Despite it being a busy time, being a good boss during calving is absolutely achievable, says DairyNZ’s People Team leader Jane Muir.
Knowles said it was hard to describe the level and impact of the floods because they were broadly spread across Southland and into South Otago, yet quite localised in impact.
“So, for example, in Mataura Island and the lower reaches of the Mataura catchment – huge impact down there,” he told Rural News. “Then there’s also been quite a large level of scouring of the rivers and redepositing of gravel or laneways up in the upper reaches of the Mataura, around Riversdale and Mandeville.”
Following the initial shock of the event, Knowles said the discussion was now turning to the longer-term effects, around making sure that there’s enough crop on hand to carry stock through winter, or to transition animals onto winter crop feed.
“You can’t simply just take an animal off pasture and put them straight onto another food source. You need to actually slowly transition them.
“With regards to that feed being taken out by either flood waters or being scoured out by the velocity of the water flying down the river, those crops will need to be replaced or potentially just patched up.
“But considering how late the season was already in terms of how wet and cold it’s been for this current season, crops are already behind.
Meanwhile, a third meeting was set up by Federated Farmers and FMG at the Waimumu Southern Field Days site, focussed on updates from the Rural Support Trust, the insurance perspective and other concerns around ruined baleage and silage.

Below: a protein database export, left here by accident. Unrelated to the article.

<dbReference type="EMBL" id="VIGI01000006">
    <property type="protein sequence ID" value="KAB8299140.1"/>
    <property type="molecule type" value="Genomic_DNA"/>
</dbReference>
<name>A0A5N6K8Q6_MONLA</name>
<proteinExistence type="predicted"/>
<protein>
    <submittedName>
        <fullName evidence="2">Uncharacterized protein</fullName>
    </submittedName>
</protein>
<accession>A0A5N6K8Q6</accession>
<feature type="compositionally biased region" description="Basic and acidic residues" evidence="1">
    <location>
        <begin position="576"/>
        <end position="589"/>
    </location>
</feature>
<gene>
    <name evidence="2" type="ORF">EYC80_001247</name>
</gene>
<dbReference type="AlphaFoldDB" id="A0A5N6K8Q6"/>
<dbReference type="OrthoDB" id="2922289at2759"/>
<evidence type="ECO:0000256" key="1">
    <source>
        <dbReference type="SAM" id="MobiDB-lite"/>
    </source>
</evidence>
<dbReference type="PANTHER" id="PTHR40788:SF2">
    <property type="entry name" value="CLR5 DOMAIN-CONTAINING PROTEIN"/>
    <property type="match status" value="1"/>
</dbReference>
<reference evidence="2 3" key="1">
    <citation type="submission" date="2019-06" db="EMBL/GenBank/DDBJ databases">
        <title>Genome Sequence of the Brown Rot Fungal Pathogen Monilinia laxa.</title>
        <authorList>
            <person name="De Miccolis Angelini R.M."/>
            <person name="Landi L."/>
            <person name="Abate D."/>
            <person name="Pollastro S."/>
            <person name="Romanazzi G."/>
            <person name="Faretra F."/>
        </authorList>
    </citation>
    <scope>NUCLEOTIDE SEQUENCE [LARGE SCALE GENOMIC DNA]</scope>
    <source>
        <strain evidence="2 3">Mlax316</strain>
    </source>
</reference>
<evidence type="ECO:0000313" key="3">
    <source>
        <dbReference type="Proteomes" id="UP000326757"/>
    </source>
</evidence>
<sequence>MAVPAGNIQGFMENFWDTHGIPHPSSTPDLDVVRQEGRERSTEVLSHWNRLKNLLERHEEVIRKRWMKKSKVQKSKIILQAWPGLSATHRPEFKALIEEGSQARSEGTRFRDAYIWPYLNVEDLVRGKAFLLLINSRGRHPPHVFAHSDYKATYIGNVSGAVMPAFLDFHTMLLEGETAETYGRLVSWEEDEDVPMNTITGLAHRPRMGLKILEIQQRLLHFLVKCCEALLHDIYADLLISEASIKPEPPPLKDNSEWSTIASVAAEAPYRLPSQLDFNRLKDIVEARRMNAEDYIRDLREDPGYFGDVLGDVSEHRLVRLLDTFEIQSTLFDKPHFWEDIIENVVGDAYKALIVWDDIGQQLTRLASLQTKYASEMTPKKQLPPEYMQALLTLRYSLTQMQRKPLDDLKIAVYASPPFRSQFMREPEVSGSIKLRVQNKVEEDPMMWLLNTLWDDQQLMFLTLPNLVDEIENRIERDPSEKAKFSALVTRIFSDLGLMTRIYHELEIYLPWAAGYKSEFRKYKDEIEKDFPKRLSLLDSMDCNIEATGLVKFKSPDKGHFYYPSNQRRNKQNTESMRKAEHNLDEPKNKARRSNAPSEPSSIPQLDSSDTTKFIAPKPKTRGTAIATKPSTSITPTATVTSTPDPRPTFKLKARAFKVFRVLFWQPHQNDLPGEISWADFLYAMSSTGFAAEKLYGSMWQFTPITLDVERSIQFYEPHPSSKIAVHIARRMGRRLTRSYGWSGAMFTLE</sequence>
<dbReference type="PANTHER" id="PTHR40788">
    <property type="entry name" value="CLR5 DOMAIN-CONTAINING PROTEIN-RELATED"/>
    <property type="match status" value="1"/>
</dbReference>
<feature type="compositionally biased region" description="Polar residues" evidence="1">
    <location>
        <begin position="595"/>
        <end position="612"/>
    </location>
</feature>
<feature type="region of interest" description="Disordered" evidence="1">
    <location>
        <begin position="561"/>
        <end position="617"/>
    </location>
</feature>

“We’ve managed to capture a number of farmers’ contact details who are still interested in follow-up help or services from DairyNZ’s standpoint,” said Knowles.
“Most of that’s actually focusing around feed budgeting. We will try to get out and do one-on-one calls with farmers who are really in need and start understanding where that deficit of feed is, or is starting to occur.”
Knowles said the initial effects for the region’s dairy farmers included milk loss, with between 100 and 150 farms unable to have their milk picked up in the first 24 hours. Then there were several days when roads were closed and tankers were unable to make it onto farms.
At the peak of the flood, a number of dairy farmers considered drying off, primarily concerned at animal care and welfare.
However, those still milking may now be recording lower yields because cows are stressed. Simply relocating stock to a new property would be stressful, said Knowles.